Naturally, this also means cash is king once again.
“Cash buyers will remain in the market,” Hodges continues. “Especially as people sell out of this market. There are some investors that have waited patiently for this window of opportunity as well.”
Of course, peak pricing isn’t the only trend to watch in this market. Supply chain issues. Inflation. Higher costs of construction and materials. Labor shortages. Political unrest. Then you have interest rates. The Fed raised its targeted federal funds rate by 0.5 percent in early May – the largest increase in more than 20 years. With multiple rate hikes forecasted, upward pressure is expected to be placed on cap rates.
As the saying goes, however, there are opportunities — and winners — in every market. Aside from timing a 1031 exchange perfectly, Hodges believes risk can yield some, well, yield.
“A lot of people are looking at other asset types seeking a little higher yield,” he says. “This could include net leases with shorter lease terms, lesser credit, or looking at secondary markets with favorably trending demographics. You want to look at your investment risk appetite and work with a seasoned advisor in the market who can fully underwrite deals thinking about lease term, location, non-investment grade, private credit or track emerging tenant concepts.”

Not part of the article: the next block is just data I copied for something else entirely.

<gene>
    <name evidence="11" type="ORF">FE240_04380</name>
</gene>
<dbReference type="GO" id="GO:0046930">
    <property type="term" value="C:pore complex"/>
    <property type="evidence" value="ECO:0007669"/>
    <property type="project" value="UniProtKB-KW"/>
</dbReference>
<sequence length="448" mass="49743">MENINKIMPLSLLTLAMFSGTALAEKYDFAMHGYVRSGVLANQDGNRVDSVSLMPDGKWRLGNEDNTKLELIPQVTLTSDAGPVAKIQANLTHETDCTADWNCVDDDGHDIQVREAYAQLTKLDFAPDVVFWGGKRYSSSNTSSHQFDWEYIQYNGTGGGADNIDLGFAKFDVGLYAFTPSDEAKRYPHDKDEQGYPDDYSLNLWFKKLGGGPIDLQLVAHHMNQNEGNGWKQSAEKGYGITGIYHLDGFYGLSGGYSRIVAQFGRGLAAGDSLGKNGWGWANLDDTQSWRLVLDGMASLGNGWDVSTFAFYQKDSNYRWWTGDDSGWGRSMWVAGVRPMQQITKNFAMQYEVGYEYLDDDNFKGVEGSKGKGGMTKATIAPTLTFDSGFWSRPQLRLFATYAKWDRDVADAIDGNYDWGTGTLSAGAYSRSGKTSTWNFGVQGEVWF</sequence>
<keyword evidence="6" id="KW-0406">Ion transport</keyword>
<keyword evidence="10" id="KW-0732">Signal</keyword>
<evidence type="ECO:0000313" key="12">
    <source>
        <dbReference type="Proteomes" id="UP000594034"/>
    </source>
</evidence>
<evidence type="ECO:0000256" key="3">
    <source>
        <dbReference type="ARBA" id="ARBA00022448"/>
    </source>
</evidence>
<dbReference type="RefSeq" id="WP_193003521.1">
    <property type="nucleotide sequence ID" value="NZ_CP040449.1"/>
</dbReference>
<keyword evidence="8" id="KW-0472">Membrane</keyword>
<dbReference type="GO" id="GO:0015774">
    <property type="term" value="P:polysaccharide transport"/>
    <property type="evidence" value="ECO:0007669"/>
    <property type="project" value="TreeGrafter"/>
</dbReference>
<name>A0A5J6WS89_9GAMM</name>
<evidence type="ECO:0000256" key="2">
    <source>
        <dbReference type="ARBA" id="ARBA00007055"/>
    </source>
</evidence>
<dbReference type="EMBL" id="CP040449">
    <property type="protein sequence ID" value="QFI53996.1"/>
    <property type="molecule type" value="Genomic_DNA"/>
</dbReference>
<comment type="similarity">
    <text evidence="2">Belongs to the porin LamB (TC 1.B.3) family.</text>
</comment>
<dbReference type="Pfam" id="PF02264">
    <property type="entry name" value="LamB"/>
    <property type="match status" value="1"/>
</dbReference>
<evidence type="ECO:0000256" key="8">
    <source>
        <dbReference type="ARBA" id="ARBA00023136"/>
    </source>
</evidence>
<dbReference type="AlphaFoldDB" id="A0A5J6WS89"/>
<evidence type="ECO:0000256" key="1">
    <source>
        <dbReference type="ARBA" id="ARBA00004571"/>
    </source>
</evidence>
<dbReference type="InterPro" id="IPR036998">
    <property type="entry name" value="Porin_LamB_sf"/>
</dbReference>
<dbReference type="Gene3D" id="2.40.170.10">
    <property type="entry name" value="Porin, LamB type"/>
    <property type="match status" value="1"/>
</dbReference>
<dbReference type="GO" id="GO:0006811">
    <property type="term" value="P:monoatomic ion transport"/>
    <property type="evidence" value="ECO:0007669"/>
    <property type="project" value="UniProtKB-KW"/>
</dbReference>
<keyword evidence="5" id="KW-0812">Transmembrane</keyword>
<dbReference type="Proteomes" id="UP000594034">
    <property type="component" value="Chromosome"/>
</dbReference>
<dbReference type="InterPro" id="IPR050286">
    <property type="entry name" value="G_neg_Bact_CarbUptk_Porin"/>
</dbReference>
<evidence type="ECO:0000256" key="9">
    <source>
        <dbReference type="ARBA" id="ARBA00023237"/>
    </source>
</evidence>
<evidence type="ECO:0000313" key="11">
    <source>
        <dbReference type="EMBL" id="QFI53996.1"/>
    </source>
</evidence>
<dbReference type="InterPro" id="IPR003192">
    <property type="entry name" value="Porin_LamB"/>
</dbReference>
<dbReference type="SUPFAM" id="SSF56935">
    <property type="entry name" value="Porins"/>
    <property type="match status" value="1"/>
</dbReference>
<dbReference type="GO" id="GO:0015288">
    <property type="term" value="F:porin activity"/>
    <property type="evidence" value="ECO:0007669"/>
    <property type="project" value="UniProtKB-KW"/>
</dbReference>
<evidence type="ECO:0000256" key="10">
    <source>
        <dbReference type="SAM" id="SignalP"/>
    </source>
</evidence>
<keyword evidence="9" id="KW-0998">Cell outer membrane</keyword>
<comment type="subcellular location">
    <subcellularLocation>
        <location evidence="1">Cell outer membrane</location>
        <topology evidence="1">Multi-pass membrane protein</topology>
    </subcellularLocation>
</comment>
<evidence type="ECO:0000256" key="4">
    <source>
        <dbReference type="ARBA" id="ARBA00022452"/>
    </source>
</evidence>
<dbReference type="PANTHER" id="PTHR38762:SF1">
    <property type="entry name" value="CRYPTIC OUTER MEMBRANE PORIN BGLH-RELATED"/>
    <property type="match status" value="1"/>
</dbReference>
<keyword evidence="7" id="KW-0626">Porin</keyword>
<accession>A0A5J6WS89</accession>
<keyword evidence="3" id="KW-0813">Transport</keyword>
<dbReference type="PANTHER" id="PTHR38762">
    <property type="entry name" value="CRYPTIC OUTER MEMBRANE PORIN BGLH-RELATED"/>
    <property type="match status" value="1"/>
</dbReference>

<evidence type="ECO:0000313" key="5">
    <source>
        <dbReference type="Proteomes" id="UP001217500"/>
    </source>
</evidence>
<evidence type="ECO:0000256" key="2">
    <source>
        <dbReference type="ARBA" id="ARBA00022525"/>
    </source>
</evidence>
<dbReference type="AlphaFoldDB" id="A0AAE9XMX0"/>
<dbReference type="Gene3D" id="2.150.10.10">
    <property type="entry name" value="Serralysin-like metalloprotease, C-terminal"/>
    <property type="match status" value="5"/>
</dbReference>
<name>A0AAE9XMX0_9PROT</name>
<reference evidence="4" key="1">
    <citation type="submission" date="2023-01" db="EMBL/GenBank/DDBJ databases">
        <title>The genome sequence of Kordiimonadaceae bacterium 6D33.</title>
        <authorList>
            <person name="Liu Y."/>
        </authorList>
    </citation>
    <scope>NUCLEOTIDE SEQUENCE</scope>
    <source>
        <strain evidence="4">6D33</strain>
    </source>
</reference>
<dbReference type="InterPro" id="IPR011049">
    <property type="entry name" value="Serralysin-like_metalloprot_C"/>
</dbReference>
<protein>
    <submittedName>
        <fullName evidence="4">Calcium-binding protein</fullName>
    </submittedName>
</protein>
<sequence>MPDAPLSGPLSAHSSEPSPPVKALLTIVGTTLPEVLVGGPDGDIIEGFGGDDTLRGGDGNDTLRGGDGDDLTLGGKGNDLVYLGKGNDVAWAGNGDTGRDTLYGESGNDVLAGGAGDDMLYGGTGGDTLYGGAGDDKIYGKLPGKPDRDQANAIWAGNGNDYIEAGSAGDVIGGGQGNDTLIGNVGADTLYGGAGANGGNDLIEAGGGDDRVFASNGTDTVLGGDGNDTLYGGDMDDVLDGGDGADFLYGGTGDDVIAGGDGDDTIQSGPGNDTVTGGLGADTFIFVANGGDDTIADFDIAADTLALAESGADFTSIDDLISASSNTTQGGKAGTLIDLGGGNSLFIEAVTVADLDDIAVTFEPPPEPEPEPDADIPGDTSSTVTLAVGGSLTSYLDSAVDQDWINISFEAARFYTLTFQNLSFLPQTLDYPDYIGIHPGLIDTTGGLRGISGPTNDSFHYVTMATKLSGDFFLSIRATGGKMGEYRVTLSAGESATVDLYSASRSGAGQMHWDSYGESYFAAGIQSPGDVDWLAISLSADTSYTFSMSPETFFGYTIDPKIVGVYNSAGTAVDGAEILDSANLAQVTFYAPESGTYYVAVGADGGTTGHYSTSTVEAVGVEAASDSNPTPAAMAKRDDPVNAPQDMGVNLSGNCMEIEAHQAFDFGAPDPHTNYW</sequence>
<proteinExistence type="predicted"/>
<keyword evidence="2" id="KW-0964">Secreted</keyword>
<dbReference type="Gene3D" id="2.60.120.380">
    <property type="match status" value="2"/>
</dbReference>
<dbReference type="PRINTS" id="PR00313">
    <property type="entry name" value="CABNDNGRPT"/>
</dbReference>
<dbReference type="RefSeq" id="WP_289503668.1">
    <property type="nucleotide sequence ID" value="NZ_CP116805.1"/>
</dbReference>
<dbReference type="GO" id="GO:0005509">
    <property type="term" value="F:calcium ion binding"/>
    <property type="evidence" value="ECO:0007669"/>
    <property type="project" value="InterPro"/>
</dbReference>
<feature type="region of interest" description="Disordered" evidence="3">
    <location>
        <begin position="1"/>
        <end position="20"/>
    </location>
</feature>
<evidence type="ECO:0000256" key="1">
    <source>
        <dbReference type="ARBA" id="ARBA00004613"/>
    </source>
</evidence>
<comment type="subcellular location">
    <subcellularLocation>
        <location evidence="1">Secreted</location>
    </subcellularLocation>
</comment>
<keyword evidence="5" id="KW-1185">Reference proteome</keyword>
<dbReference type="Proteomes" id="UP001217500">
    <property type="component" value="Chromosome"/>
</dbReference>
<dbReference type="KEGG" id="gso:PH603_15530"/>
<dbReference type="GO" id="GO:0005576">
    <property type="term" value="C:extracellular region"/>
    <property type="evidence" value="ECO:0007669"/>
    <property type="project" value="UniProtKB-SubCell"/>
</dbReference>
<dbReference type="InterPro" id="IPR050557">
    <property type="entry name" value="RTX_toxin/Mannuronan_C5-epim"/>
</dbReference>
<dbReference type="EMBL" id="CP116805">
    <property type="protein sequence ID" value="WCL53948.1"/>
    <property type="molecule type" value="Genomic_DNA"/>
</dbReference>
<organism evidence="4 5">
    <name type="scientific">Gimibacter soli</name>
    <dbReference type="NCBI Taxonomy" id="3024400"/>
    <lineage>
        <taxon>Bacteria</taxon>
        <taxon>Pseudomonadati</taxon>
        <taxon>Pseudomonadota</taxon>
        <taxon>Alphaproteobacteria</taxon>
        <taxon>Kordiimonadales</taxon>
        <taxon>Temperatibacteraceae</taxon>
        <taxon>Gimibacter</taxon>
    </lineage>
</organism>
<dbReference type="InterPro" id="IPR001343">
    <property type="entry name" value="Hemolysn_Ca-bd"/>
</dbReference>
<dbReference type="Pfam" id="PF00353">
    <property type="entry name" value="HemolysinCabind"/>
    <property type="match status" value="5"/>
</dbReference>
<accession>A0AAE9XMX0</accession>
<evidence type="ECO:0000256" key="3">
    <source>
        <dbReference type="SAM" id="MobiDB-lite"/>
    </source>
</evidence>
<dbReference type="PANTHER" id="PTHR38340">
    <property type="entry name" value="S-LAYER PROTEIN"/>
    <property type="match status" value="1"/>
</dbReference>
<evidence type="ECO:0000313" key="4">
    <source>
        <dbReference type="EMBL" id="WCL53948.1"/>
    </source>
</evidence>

Hodges is particularly bullish on emerging tenant concepts that are highly convenient.
“If the business model allows for quicker stops inside the store, or allows people to not have to go into a store at all by providing a drive-thru or curbside pick-up, that concept is generally a winner,” he says.
Other STNL winners include quick service restaurant concepts like Sonic, Chipotle, Slim Chickens and Dutch Bros. Coffee, Hodges notes. These tenants are adding more drive-thru lanes, reducing or excluding sit-down space, and rapidly expanding.
“We’re seeing strong cap rates for Dutch Bros.,” Hodges adds. “In some cases, they’re selling for lower cap rates than Starbucks.”
“Medtail,” the merging of healthcare and retail, is another STNL concept that’s been in the spotlight, adds Lanie Beck, director of corporate research, marketing and communications at Northmarq.